Ireland votes in a referendum on Thursday about whether to approve the terms of the EU fiscal pact that was agreed in March.
It’s the only country putting the treaty, which aims to reintroduce strict discipline into national budgets, to a public vote.
Perhaps surprisingly, the Irish are expected to put anger about deep austerity measures to one side to give it a resounding thumbs up. Analysts say voters are fearful that without EU support, the country would go bankrupt.
Irish Prime Minister Enda Kenny told reporters: “That’s my message to the Irish people, I would ask them in the country’s interest to be sure to pick up their responsibility and go out and vote a resounding ‘yes’ and let’s send that signal out from this country not only to the European Union but to the entire world.”
But with tens of thousands of Irish emigrating due to the lack of prospects in the former ‘Celtic Tiger’, support for the anti-austerity party Sinn Fein has reached record levels.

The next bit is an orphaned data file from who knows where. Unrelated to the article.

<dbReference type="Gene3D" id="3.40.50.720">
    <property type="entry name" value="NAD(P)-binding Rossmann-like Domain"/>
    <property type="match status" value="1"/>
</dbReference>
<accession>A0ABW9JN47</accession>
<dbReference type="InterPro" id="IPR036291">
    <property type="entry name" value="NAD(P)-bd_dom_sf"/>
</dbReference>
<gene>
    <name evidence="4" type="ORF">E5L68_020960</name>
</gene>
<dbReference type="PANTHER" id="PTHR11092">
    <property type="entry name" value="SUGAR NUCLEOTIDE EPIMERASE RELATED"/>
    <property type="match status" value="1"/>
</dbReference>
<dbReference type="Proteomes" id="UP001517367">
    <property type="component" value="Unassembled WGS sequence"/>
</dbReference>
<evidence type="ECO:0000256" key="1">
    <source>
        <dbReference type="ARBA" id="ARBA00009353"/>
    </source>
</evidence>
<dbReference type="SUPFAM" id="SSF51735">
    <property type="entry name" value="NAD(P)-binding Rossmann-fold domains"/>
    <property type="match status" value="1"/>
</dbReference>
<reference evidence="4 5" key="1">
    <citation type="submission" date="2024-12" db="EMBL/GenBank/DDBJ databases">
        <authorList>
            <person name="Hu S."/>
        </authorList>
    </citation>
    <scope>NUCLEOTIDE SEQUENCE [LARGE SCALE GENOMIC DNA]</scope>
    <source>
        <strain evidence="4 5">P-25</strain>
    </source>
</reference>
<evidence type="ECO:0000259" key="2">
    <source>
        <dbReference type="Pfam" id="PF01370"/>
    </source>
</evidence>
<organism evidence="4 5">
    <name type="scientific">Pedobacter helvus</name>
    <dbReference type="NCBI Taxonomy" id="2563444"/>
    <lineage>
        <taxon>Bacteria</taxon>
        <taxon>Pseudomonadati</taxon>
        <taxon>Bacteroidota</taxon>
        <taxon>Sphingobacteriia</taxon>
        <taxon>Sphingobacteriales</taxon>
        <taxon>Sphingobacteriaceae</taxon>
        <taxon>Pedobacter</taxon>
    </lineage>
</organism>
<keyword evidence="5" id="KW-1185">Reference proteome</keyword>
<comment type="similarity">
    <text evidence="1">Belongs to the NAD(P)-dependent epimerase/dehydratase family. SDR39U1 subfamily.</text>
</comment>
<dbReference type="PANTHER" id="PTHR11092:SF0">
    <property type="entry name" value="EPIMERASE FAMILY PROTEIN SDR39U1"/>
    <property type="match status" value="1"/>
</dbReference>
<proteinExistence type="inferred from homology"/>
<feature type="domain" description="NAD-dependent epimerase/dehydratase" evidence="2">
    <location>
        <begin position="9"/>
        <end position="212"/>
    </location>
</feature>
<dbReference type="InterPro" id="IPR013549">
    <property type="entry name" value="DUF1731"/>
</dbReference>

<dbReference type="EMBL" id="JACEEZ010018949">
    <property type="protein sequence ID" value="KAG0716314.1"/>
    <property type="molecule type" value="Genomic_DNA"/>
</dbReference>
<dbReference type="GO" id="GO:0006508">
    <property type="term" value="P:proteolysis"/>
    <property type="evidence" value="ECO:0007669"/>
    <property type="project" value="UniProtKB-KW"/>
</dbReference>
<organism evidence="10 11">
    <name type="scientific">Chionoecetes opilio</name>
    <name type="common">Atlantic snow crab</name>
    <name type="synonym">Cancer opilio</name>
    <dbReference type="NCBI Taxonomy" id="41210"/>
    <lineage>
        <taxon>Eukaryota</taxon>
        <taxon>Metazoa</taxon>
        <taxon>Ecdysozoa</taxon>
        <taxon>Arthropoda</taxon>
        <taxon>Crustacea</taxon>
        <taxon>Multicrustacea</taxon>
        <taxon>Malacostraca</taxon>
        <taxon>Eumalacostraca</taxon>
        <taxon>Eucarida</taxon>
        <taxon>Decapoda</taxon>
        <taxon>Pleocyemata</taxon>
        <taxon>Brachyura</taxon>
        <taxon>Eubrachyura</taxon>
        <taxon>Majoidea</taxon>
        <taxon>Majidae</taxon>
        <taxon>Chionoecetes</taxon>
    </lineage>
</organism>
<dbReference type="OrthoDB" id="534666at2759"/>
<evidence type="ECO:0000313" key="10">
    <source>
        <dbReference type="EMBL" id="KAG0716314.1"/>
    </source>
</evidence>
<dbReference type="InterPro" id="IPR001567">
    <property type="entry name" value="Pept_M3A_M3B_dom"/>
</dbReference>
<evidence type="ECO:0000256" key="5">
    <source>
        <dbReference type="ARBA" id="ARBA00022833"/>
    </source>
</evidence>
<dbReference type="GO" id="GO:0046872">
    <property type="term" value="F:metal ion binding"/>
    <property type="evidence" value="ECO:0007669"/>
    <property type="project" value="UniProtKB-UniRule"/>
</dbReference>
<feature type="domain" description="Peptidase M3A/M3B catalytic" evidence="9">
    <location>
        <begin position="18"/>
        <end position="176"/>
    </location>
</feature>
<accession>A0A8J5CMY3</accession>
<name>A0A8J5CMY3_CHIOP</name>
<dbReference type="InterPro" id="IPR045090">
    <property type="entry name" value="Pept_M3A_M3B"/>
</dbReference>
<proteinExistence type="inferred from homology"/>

“This treaty is not good for Ireland, it isn’t good for the European Union,” said Sinn Fein leader Gerry Adams. “It’s about austerity in perpetuity, it’s about giving away democratic rights.”
With property prices down 50% since their peak, some commentators think a ‘no’ vote is still possible.
While it wouldn’t block the fiscal pact in Europe, it would send a strong message to Brussels.
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